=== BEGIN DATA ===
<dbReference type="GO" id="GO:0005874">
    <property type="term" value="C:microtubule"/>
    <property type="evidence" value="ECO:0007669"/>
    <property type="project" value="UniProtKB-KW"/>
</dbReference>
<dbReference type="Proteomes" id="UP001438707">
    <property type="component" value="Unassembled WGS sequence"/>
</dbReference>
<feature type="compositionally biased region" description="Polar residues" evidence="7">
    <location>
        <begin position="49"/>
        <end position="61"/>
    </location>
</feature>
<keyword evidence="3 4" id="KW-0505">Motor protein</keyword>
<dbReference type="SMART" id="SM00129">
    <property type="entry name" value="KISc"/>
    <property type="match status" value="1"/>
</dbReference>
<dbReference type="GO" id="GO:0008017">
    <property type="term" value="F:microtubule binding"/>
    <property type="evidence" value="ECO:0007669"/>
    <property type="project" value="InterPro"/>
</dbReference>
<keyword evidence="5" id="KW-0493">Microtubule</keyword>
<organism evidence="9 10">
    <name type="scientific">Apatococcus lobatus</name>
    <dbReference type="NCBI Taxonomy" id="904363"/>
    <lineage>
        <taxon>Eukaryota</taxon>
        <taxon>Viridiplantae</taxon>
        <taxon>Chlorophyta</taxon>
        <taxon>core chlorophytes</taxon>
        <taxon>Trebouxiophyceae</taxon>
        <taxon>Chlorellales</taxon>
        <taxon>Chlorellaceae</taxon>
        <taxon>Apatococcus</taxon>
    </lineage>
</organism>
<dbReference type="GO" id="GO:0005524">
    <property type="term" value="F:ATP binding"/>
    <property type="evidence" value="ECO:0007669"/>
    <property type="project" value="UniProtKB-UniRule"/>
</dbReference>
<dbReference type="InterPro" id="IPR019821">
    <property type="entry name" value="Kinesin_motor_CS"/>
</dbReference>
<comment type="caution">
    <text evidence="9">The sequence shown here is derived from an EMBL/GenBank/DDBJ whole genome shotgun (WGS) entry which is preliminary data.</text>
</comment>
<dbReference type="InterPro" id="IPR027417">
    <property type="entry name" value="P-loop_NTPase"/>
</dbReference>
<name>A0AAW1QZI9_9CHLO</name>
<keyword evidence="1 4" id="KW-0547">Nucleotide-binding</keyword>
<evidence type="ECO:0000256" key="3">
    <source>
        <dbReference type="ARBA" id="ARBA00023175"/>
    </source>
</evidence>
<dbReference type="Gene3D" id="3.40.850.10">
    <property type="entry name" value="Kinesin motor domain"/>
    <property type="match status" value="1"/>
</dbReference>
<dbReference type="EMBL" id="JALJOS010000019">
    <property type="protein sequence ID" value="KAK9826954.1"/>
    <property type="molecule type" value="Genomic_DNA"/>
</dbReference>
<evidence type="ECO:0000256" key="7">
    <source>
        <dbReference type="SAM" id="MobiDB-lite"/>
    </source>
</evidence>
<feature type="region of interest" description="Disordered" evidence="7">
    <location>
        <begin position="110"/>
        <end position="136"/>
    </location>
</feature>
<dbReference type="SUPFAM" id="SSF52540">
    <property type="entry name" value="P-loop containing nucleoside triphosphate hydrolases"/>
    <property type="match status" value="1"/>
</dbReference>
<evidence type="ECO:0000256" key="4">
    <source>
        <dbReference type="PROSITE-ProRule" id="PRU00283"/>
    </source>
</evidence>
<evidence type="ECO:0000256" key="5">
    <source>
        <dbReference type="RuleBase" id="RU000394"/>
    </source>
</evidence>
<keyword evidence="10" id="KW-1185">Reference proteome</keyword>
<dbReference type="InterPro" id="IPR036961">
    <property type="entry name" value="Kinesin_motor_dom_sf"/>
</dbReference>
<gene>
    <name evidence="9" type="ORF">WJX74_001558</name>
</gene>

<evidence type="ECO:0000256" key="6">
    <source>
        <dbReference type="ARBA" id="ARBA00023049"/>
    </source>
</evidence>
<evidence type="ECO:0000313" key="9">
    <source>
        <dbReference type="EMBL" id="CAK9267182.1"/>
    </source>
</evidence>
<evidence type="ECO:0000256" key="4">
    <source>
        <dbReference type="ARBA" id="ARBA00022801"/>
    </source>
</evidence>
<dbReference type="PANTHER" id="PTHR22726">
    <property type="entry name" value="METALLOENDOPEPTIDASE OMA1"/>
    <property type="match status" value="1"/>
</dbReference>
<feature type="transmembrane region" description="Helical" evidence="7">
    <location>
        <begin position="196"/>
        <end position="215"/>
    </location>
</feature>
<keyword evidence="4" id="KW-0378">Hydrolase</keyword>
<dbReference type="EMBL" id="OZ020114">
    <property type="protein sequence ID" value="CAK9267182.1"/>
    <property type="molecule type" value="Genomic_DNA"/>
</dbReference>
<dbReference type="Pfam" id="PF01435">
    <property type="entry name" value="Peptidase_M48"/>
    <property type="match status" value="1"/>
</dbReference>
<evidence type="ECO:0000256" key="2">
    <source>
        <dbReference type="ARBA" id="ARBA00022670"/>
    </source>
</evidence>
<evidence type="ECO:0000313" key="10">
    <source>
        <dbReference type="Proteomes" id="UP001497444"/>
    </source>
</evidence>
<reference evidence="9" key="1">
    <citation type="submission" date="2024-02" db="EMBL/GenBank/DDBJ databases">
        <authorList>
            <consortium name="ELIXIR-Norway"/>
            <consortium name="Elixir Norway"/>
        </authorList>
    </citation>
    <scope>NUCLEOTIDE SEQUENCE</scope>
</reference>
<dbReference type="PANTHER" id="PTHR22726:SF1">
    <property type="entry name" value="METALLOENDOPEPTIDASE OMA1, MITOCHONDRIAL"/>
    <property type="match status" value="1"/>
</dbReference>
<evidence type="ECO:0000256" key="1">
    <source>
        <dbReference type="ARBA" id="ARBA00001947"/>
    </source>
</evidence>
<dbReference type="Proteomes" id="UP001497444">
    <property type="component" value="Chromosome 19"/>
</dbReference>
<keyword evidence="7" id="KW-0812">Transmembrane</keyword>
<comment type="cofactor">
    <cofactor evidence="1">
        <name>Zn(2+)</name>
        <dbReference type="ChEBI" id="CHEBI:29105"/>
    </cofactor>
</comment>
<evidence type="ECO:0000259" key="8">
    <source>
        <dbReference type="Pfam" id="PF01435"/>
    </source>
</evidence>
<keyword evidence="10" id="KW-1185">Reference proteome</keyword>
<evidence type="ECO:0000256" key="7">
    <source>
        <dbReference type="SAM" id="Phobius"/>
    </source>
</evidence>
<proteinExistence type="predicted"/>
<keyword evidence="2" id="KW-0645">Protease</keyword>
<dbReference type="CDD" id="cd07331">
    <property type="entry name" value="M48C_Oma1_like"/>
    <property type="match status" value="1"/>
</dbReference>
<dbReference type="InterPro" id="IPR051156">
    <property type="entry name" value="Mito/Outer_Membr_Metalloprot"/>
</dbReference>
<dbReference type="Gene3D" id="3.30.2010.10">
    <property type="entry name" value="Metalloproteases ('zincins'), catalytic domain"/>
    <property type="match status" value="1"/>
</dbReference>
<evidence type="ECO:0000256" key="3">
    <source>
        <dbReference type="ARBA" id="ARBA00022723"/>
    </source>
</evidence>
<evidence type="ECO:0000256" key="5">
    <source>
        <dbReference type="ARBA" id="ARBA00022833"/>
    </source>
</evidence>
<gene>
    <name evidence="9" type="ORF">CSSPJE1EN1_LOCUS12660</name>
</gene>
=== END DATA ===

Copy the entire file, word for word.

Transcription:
<dbReference type="GO" id="GO:0005874">
    <property type="term" value="C:microtubule"/>
    <property type="evidence" value="ECO:0007669"/>
    <property type="project" value="UniProtKB-KW"/>
</dbReference>
<dbReference type="Proteomes" id="UP001438707">
    <property type="component" value="Unassembled WGS sequence"/>
</dbReference>
<feature type="compositionally biased region" description="Polar residues" evidence="7">
    <location>
        <begin position="49"/>
        <end position="61"/>
    </location>
</feature>
<keyword evidence="3 4" id="KW-0505">Motor protein</keyword>
<dbReference type="SMART" id="SM00129">
    <property type="entry name" value="KISc"/>
    <property type="match status" value="1"/>
</dbReference>
<dbReference type="GO" id="GO:0008017">
    <property type="term" value="F:microtubule binding"/>
    <property type="evidence" value="ECO:0007669"/>
    <property type="project" value="InterPro"/>
</dbReference>
<keyword evidence="5" id="KW-0493">Microtubule</keyword>
<organism evidence="9 10">
    <name type="scientific">Apatococcus lobatus</name>
    <dbReference type="NCBI Taxonomy" id="904363"/>
    <lineage>
        <taxon>Eukaryota</taxon>
        <taxon>Viridiplantae</taxon>
        <taxon>Chlorophyta</taxon>
        <taxon>core chlorophytes</taxon>
        <taxon>Trebouxiophyceae</taxon>
        <taxon>Chlorellales</taxon>
        <taxon>Chlorellaceae</taxon>
        <taxon>Apatococcus</taxon>
    </lineage>
</organism>
<dbReference type="GO" id="GO:0005524">
    <property type="term" value="F:ATP binding"/>
    <property type="evidence" value="ECO:0007669"/>
    <property type="project" value="UniProtKB-UniRule"/>
</dbReference>
<dbReference type="InterPro" id="IPR019821">
    <property type="entry name" value="Kinesin_motor_CS"/>
</dbReference>
<comment type="caution">
    <text evidence="9">The sequence shown here is derived from an EMBL/GenBank/DDBJ whole genome shotgun (WGS) entry which is preliminary data.</text>
</comment>
<dbReference type="InterPro" id="IPR027417">
    <property type="entry name" value="P-loop_NTPase"/>
</dbReference>
<name>A0AAW1QZI9_9CHLO</name>
<keyword evidence="1 4" id="KW-0547">Nucleotide-binding</keyword>
<evidence type="ECO:0000256" key="3">
    <source>
        <dbReference type="ARBA" id="ARBA00023175"/>
    </source>
</evidence>
<dbReference type="Gene3D" id="3.40.850.10">
    <property type="entry name" value="Kinesin motor domain"/>
    <property type="match status" value="1"/>
</dbReference>
<dbReference type="EMBL" id="JALJOS010000019">
    <property type="protein sequence ID" value="KAK9826954.1"/>
    <property type="molecule type" value="Genomic_DNA"/>
</dbReference>
<evidence type="ECO:0000256" key="7">
    <source>
        <dbReference type="SAM" id="MobiDB-lite"/>
    </source>
</evidence>
<feature type="region of interest" description="Disordered" evidence="7">
    <location>
        <begin position="110"/>
        <end position="136"/>
    </location>
</feature>
<dbReference type="SUPFAM" id="SSF52540">
    <property type="entry name" value="P-loop containing nucleoside triphosphate hydrolases"/>
    <property type="match status" value="1"/>
</dbReference>
<evidence type="ECO:0000256" key="4">
    <source>
        <dbReference type="PROSITE-ProRule" id="PRU00283"/>
    </source>
</evidence>
<evidence type="ECO:0000256" key="5">
    <source>
        <dbReference type="RuleBase" id="RU000394"/>
    </source>
</evidence>
<keyword evidence="10" id="KW-1185">Reference proteome</keyword>
<dbReference type="InterPro" id="IPR036961">
    <property type="entry name" value="Kinesin_motor_dom_sf"/>
</dbReference>
<gene>
    <name evidence="9" type="ORF">WJX74_001558</name>
</gene>

<evidence type="ECO:0000256" key="6">
    <source>
        <dbReference type="ARBA" id="ARBA00023049"/>
    </source>
</evidence>
<evidence type="ECO:0000313" key="9">
    <source>
        <dbReference type="EMBL" id="CAK9267182.1"/>
    </source>
</evidence>
<evidence type="ECO:0000256" key="4">
    <source>
        <dbReference type="ARBA" id="ARBA00022801"/>
    </source>
</evidence>
<dbReference type="PANTHER" id="PTHR22726">
    <property type="entry name" value="METALLOENDOPEPTIDASE OMA1"/>
    <property type="match status" value="1"/>
</dbReference>
<feature type="transmembrane region" description="Helical" evidence="7">
    <location>
        <begin position="196"/>
        <end position="215"/>
    </location>
</feature>
<keyword evidence="4" id="KW-0378">Hydrolase</keyword>
<dbReference type="EMBL" id="OZ020114">
    <property type="protein sequence ID" value="CAK9267182.1"/>
    <property type="molecule type" value="Genomic_DNA"/>
</dbReference>
<dbReference type="Pfam" id="PF01435">
    <property type="entry name" value="Peptidase_M48"/>
    <property type="match status" value="1"/>
</dbReference>
<evidence type="ECO:0000256" key="2">
    <source>
        <dbReference type="ARBA" id="ARBA00022670"/>
    </source>
</evidence>
<evidence type="ECO:0000313" key="10">
    <source>
        <dbReference type="Proteomes" id="UP001497444"/>
    </source>
</evidence>
<reference evidence="9" key="1">
    <citation type="submission" date="2024-02" db="EMBL/GenBank/DDBJ databases">
        <authorList>
            <consortium name="ELIXIR-Norway"/>
            <consortium name="Elixir Norway"/>
        </authorList>
    </citation>
    <scope>NUCLEOTIDE SEQUENCE</scope>
</reference>
<dbReference type="PANTHER" id="PTHR22726:SF1">
    <property type="entry name" value="METALLOENDOPEPTIDASE OMA1, MITOCHONDRIAL"/>
    <property type="match status" value="1"/>
</dbReference>
<evidence type="ECO:0000256" key="1">
    <source>
        <dbReference type="ARBA" id="ARBA00001947"/>
    </source>
</evidence>
<dbReference type="Proteomes" id="UP001497444">
    <property type="component" value="Chromosome 19"/>
</dbReference>
<keyword evidence="7" id="KW-0812">Transmembrane</keyword>
<comment type="cofactor">
    <cofactor evidence="1">
        <name>Zn(2+)</name>
        <dbReference type="ChEBI" id="CHEBI:29105"/>
    </cofactor>
</comment>
<evidence type="ECO:0000259" key="8">
    <source>
        <dbReference type="Pfam" id="PF01435"/>
    </source>
</evidence>
<keyword evidence="10" id="KW-1185">Reference proteome</keyword>
<evidence type="ECO:0000256" key="7">
    <source>
        <dbReference type="SAM" id="Phobius"/>
    </source>
</evidence>
<proteinExistence type="predicted"/>
<keyword evidence="2" id="KW-0645">Protease</keyword>
<dbReference type="CDD" id="cd07331">
    <property type="entry name" value="M48C_Oma1_like"/>
    <property type="match status" value="1"/>
</dbReference>
<dbReference type="InterPro" id="IPR051156">
    <property type="entry name" value="Mito/Outer_Membr_Metalloprot"/>
</dbReference>
<dbReference type="Gene3D" id="3.30.2010.10">
    <property type="entry name" value="Metalloproteases ('zincins'), catalytic domain"/>
    <property type="match status" value="1"/>
</dbReference>
<evidence type="ECO:0000256" key="3">
    <source>
        <dbReference type="ARBA" id="ARBA00022723"/>
    </source>
</evidence>
<evidence type="ECO:0000256" key="5">
    <source>
        <dbReference type="ARBA" id="ARBA00022833"/>
    </source>
</evidence>
<gene>
    <name evidence="9" type="ORF">CSSPJE1EN1_LOCUS12660</name>
</gene>